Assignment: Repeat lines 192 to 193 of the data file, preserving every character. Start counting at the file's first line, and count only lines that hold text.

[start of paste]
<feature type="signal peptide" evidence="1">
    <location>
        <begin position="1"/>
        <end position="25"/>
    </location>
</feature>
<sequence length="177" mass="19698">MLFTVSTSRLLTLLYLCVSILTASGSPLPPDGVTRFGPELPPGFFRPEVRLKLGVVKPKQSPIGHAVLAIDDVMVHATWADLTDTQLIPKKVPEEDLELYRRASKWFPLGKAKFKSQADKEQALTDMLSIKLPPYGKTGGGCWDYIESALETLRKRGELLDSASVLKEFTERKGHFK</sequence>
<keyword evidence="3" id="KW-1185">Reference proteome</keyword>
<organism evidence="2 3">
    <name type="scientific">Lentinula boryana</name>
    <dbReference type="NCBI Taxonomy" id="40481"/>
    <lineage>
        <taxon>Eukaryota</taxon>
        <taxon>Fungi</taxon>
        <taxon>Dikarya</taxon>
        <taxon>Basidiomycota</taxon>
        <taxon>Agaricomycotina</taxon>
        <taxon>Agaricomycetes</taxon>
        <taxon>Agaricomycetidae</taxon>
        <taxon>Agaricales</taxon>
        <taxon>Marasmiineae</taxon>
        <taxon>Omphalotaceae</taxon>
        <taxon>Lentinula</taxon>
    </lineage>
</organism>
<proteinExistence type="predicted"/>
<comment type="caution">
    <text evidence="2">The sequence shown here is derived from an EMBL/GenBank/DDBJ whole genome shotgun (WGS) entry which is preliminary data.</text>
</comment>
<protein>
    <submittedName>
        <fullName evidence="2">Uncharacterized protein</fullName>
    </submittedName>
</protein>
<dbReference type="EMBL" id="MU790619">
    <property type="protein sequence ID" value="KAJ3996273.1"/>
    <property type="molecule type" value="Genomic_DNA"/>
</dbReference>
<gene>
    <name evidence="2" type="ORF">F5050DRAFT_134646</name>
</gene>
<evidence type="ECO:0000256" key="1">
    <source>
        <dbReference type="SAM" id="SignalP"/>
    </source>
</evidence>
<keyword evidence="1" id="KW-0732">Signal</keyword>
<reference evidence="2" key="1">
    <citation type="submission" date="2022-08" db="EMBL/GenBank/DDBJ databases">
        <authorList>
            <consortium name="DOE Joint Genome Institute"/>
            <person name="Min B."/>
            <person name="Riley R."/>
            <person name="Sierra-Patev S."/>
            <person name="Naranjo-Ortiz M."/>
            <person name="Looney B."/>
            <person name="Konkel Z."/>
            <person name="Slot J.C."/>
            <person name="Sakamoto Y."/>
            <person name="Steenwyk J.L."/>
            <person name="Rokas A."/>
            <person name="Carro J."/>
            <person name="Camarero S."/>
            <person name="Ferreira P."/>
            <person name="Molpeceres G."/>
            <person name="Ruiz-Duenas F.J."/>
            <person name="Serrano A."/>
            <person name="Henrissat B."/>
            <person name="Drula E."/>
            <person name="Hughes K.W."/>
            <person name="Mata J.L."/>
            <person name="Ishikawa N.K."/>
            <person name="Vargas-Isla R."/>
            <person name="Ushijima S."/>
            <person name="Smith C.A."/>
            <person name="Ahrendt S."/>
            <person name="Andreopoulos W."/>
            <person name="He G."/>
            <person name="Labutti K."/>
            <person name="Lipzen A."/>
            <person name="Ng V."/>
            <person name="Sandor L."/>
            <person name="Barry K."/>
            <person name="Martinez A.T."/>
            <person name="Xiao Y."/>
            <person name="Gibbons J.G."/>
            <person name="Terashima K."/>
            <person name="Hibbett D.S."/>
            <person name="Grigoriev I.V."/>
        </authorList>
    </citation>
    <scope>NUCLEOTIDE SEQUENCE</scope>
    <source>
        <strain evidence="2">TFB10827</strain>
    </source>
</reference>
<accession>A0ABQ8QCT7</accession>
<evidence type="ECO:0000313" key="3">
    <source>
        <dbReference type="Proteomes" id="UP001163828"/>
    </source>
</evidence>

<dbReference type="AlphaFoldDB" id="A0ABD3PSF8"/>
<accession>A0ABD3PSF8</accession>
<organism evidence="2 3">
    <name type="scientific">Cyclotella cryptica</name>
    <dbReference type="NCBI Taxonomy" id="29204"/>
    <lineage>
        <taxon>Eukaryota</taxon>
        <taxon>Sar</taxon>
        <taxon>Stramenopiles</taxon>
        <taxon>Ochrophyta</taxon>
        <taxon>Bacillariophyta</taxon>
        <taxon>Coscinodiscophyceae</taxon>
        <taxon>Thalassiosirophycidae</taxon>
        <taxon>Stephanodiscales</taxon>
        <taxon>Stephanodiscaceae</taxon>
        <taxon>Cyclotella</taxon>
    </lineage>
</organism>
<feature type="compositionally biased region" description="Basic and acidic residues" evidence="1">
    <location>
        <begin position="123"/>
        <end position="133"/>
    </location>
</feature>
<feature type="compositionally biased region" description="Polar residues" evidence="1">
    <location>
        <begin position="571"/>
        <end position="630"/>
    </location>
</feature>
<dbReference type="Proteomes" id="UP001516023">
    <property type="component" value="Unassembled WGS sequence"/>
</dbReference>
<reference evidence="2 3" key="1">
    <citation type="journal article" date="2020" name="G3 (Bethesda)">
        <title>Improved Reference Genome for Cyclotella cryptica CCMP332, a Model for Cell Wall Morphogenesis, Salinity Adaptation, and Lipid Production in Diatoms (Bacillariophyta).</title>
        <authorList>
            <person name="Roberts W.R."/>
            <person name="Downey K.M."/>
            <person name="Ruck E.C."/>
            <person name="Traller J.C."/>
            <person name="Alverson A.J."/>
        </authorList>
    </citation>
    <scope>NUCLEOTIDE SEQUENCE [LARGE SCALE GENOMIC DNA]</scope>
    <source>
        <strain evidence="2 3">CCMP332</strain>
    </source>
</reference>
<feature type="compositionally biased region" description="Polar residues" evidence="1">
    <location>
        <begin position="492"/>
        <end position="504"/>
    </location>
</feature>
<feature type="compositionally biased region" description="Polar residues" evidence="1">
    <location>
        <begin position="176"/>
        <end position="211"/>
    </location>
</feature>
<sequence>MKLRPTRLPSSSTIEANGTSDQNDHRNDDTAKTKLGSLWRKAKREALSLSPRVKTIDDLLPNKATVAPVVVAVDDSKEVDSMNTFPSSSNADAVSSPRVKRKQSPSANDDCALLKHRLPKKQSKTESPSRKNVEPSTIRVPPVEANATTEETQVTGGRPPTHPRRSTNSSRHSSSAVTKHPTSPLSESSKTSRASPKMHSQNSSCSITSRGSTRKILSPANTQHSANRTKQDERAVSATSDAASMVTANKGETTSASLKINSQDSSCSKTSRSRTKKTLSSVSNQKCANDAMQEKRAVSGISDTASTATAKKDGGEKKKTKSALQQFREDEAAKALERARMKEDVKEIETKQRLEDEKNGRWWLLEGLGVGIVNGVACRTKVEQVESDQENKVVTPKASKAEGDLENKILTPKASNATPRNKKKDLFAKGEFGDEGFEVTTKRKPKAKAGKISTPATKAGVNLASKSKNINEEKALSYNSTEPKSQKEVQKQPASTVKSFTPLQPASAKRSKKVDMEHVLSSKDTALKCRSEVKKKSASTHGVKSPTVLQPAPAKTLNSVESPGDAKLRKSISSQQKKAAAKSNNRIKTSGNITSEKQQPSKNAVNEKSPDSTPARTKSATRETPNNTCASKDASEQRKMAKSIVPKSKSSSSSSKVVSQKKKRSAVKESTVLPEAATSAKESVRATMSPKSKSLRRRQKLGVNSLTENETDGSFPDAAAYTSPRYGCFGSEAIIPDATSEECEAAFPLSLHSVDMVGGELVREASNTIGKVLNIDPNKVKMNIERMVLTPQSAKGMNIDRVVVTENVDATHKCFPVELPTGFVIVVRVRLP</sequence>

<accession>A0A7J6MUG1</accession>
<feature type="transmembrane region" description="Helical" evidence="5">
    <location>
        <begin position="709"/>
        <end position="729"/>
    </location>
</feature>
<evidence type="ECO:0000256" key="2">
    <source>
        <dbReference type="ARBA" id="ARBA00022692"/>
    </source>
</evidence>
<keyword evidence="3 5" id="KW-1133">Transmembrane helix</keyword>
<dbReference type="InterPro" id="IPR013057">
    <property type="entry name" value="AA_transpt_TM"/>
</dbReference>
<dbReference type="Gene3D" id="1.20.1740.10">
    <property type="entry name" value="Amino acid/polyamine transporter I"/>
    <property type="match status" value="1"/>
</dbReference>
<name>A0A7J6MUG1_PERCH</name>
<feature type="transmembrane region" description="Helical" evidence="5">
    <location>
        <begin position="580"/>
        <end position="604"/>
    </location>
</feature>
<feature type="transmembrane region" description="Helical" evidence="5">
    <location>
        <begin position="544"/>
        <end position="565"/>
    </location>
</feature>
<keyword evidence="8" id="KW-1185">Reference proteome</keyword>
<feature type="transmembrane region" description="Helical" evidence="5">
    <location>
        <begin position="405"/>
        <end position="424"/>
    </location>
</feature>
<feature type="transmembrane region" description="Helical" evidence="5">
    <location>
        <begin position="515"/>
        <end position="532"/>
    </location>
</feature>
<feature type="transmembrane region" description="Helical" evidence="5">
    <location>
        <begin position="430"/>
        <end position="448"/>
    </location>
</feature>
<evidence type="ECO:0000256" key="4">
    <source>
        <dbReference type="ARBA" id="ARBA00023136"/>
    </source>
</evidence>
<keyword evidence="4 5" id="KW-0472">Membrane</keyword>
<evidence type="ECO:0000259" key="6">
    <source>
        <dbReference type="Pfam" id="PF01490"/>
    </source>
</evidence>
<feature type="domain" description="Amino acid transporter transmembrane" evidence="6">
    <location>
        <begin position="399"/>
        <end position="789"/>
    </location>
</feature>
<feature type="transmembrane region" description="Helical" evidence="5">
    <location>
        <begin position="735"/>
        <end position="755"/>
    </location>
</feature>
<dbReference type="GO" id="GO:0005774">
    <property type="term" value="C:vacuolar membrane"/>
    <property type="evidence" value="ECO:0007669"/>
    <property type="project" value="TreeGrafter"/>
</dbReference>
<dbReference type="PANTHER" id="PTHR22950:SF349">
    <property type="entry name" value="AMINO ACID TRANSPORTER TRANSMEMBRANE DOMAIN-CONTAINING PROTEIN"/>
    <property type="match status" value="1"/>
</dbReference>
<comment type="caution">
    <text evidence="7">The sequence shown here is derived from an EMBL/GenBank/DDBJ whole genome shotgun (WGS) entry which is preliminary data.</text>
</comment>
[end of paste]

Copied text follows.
<feature type="transmembrane region" description="Helical" evidence="5">
    <location>